There is no sure way to prevent a loved one from self-injury. Reducing the risk involves individuals and communities including parents, schools, medical professionals, co-workers and coaches working together and communicating openly about what they are seeing.

  • Offer help. Those at risk can be taught alternative coping skills and to rely on their own strength and resilience.
  • Encourage expansion of social networks. Many people who engage in self-harm often express feeling lonely and disconnected. Forming connections and improving relationships can help decrease the disconnection.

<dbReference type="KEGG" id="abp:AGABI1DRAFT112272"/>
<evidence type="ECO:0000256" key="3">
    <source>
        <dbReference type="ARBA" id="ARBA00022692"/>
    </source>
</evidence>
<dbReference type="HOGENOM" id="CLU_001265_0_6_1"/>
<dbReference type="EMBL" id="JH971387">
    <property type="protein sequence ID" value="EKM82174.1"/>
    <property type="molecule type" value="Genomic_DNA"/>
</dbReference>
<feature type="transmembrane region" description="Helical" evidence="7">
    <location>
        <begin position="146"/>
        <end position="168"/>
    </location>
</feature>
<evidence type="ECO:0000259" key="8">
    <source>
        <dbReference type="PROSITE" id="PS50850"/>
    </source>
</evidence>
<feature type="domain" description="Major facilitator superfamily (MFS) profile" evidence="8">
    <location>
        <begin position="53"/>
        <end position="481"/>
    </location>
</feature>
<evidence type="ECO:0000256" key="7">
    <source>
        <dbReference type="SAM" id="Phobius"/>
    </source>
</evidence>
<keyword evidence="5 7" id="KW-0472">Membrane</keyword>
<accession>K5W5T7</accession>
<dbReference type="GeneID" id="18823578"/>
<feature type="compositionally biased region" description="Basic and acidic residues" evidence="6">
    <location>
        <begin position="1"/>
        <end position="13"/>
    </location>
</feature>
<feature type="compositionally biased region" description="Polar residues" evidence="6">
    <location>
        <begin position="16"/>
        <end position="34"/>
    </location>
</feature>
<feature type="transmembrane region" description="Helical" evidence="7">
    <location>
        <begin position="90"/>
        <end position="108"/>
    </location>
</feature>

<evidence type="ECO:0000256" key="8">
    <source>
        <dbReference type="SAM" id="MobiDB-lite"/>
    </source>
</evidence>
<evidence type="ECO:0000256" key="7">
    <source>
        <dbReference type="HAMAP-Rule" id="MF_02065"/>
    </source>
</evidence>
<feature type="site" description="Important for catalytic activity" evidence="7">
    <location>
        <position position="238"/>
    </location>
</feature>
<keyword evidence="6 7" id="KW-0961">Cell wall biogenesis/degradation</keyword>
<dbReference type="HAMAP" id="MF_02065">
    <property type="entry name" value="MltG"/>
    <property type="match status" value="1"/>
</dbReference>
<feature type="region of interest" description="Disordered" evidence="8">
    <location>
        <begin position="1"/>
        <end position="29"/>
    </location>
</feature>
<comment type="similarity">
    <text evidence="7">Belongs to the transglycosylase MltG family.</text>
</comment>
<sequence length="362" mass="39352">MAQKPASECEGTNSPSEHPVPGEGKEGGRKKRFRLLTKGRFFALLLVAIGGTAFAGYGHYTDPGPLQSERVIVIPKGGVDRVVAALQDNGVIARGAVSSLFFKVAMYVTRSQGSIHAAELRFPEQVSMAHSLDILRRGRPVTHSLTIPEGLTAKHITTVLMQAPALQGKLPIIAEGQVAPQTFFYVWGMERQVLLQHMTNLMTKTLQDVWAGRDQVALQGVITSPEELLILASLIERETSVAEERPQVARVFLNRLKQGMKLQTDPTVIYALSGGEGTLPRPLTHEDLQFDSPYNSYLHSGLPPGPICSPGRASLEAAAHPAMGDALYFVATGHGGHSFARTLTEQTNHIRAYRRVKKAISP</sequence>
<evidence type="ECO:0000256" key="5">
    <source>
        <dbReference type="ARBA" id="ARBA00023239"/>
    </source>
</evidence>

• Raise Awareness. Adults, especially those that work with children, should be educated about the warning signs. Group discussions and educational programs can be helpful in raising awareness.

If someone you know is engaging in self-injury consult a mental health professional that has expertise in this area to obtain an evaluation or assessment, followed by a recommended course of treatment to prevent the cycle from continuing.

S.A.F.E. Alternatives (Self-Abuse Finally Ends)
Information Line: 1-800-DONT CUT or 1-800-366-8288


11334 86th Ave North Maple Grove, MN 55369

Ph: 763.255.2125 | Fax: 763.255.2126